Address correspondence to Douglas Conrad, Ph.D., Department of Health Services, University of Washington, Box 357660, Suite H660C, Seattle, WA 98195-7660; e-mail: firstname.lastname@example.org. Paul Fishman, Ph.D., James Ralston, M.D., M.P.H., Robert Reid, M.D., Ph.D., Eric Larson, M.D., M.P.H., and Melissa Anderson, M.S., are with the Group Health Center for Health Studies, Seattle, WA. David Grembowski, Ph.D., and Diane Martin, Ph.D., are with the Department of Health Services, University of Washington, Seattle, WA.
Access Intervention in an Integrated, Prepaid Group Practice: Effects on Primary Care Physician Productivity
Article first published online: 25 JUL 2008
© Health Research and Educational Trust
Health Services Research
Volume 43, Issue 5p2, pages 1888–1905, October 2008
How to Cite
Conrad, D., Fishman, P., Grembowski, D., Ralston, J., Reid, R., Martin, D., Larson, E. and Anderson, M. (2008), Access Intervention in an Integrated, Prepaid Group Practice: Effects on Primary Care Physician Productivity. Health Services Research, 43: 1888–1905. doi: 10.1111/j.1475-6773.2008.00880.x
- Issue published online: 20 SEP 2008
- Article first published online: 25 JUL 2008
- integrated group practice
Objective. To estimate the joint effect of a multifaceted access intervention on primary care physician (PCP) productivity in a large, integrated prepaid group practice.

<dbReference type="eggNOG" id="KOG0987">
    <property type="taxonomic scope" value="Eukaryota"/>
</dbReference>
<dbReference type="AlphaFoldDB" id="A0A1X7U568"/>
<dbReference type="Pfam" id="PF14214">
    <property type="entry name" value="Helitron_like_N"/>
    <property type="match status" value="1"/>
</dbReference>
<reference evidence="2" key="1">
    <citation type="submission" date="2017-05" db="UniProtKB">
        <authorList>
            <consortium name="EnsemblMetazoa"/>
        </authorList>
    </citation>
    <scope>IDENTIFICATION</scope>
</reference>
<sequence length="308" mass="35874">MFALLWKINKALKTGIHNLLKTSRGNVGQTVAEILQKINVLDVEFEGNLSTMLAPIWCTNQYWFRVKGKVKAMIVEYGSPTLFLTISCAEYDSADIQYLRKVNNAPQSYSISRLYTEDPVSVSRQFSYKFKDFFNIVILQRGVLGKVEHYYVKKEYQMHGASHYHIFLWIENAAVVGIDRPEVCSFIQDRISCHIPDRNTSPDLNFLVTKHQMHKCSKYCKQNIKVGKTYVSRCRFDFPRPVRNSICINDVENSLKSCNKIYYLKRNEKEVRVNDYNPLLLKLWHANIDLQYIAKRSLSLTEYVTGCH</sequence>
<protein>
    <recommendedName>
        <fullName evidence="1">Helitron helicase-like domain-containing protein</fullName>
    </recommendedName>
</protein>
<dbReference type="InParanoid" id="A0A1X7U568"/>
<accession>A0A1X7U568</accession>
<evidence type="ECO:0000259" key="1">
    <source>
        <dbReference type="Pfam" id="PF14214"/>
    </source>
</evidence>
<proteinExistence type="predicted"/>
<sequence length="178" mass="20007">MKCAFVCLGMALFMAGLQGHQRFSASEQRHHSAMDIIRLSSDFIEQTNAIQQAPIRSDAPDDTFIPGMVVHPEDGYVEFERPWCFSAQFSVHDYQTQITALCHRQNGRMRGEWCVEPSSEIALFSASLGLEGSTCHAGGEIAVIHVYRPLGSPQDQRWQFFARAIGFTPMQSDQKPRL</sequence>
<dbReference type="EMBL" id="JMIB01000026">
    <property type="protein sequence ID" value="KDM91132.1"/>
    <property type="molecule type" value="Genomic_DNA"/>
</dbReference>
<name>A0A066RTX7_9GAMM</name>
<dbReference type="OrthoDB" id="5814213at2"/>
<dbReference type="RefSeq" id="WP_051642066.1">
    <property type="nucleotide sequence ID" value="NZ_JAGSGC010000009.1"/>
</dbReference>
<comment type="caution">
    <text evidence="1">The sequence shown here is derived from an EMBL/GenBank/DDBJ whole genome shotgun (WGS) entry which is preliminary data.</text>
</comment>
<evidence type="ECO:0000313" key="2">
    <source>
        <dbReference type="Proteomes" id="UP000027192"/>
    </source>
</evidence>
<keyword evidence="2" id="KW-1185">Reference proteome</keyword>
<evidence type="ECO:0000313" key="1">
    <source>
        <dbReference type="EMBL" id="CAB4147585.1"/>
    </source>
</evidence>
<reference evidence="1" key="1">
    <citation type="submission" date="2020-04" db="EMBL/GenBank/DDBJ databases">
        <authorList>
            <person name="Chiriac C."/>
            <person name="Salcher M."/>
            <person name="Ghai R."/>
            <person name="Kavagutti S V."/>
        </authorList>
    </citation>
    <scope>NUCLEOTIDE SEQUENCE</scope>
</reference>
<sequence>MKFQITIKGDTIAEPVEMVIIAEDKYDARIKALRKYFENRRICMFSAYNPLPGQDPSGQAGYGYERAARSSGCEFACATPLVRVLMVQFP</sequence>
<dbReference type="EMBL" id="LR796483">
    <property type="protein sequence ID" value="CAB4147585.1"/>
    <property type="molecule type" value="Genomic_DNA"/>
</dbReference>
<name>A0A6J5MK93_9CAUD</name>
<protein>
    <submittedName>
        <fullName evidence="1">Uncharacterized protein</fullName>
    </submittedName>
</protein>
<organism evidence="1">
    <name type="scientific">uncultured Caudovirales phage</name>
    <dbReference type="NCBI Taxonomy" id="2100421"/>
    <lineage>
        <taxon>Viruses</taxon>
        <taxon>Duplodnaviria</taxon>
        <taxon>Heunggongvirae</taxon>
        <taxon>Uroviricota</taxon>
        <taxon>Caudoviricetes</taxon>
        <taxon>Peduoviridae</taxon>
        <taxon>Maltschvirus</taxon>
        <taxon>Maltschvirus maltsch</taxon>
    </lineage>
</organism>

Data Sources. Administrative records of physician characteristics, compensation and full-time equivalent (FTE) data, linked to enrollee utilization and cost information.
Study Design. Dependent measures per quarter per FTE were office visits, work relative value units (WRVUs), WRVUs per visit, panel size, and total cost per member per quarter (PMPQ), for PCPs employed >0.25 FTE. General estimating equation regression models were included provider and enrollee characteristics.
Principal Findings. Panel size and RVUs per visit rose, while visits per FTE and PMPQ cost declined significantly between baseline and full implementation. Panel size rose and visits per FTE declined from baseline through rollout and full implementation. RVUs per visit and RVUs per FTE first declined, and then increased, for a significant net increase of RVUs per visit and an insignificant rise in RVUs per FTE between baseline and full implementation. PMPQ cost rose between baseline and rollout and then declined, for a significant overall decline between baseline and full implementation.
Conclusions. This organization-wide access intervention was associated with improvements in several dimensions in PCP productivity and gains in clinical efficiency.